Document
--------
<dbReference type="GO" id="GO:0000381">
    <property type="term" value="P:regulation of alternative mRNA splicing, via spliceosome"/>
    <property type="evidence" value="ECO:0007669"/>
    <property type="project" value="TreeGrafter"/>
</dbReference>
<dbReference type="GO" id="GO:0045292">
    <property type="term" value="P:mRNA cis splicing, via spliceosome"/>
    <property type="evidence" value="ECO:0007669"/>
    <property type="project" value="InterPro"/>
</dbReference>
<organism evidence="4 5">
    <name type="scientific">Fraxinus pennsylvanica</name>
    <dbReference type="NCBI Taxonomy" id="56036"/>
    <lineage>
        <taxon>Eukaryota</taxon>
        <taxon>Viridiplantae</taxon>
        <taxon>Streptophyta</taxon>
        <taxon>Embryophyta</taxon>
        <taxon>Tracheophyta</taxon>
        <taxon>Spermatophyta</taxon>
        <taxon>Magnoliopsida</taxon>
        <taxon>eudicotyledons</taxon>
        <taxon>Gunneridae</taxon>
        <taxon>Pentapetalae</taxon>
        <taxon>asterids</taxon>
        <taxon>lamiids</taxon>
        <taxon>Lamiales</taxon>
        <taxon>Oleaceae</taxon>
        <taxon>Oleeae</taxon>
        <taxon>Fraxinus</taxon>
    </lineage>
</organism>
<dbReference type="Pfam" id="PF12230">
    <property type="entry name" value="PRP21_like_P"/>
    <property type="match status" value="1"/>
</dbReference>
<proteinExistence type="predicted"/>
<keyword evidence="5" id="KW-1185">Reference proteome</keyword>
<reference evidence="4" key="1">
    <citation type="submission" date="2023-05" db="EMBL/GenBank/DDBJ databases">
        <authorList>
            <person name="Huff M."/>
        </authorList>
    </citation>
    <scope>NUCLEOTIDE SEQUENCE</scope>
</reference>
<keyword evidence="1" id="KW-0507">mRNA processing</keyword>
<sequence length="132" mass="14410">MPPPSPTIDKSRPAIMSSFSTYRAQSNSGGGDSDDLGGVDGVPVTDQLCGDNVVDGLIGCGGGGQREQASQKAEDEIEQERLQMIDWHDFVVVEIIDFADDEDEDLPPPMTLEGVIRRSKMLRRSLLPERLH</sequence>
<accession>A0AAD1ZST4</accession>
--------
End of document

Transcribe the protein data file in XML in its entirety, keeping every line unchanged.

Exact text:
<dbReference type="GO" id="GO:0000381">
    <property type="term" value="P:regulation of alternative mRNA splicing, via spliceosome"/>
    <property type="evidence" value="ECO:0007669"/>
    <property type="project" value="TreeGrafter"/>
</dbReference>
<dbReference type="GO" id="GO:0045292">
    <property type="term" value="P:mRNA cis splicing, via spliceosome"/>
    <property type="evidence" value="ECO:0007669"/>
    <property type="project" value="InterPro"/>
</dbReference>
<organism evidence="4 5">
    <name type="scientific">Fraxinus pennsylvanica</name>
    <dbReference type="NCBI Taxonomy" id="56036"/>
    <lineage>
        <taxon>Eukaryota</taxon>
        <taxon>Viridiplantae</taxon>
        <taxon>Streptophyta</taxon>
        <taxon>Embryophyta</taxon>
        <taxon>Tracheophyta</taxon>
        <taxon>Spermatophyta</taxon>
        <taxon>Magnoliopsida</taxon>
        <taxon>eudicotyledons</taxon>
        <taxon>Gunneridae</taxon>
        <taxon>Pentapetalae</taxon>
        <taxon>asterids</taxon>
        <taxon>lamiids</taxon>
        <taxon>Lamiales</taxon>
        <taxon>Oleaceae</taxon>
        <taxon>Oleeae</taxon>
        <taxon>Fraxinus</taxon>
    </lineage>
</organism>
<dbReference type="Pfam" id="PF12230">
    <property type="entry name" value="PRP21_like_P"/>
    <property type="match status" value="1"/>
</dbReference>
<proteinExistence type="predicted"/>
<keyword evidence="5" id="KW-1185">Reference proteome</keyword>
<reference evidence="4" key="1">
    <citation type="submission" date="2023-05" db="EMBL/GenBank/DDBJ databases">
        <authorList>
            <person name="Huff M."/>
        </authorList>
    </citation>
    <scope>NUCLEOTIDE SEQUENCE</scope>
</reference>
<keyword evidence="1" id="KW-0507">mRNA processing</keyword>
<sequence length="132" mass="14410">MPPPSPTIDKSRPAIMSSFSTYRAQSNSGGGDSDDLGGVDGVPVTDQLCGDNVVDGLIGCGGGGQREQASQKAEDEIEQERLQMIDWHDFVVVEIIDFADDEDEDLPPPMTLEGVIRRSKMLRRSLLPERLH</sequence>
<accession>A0AAD1ZST4</accession>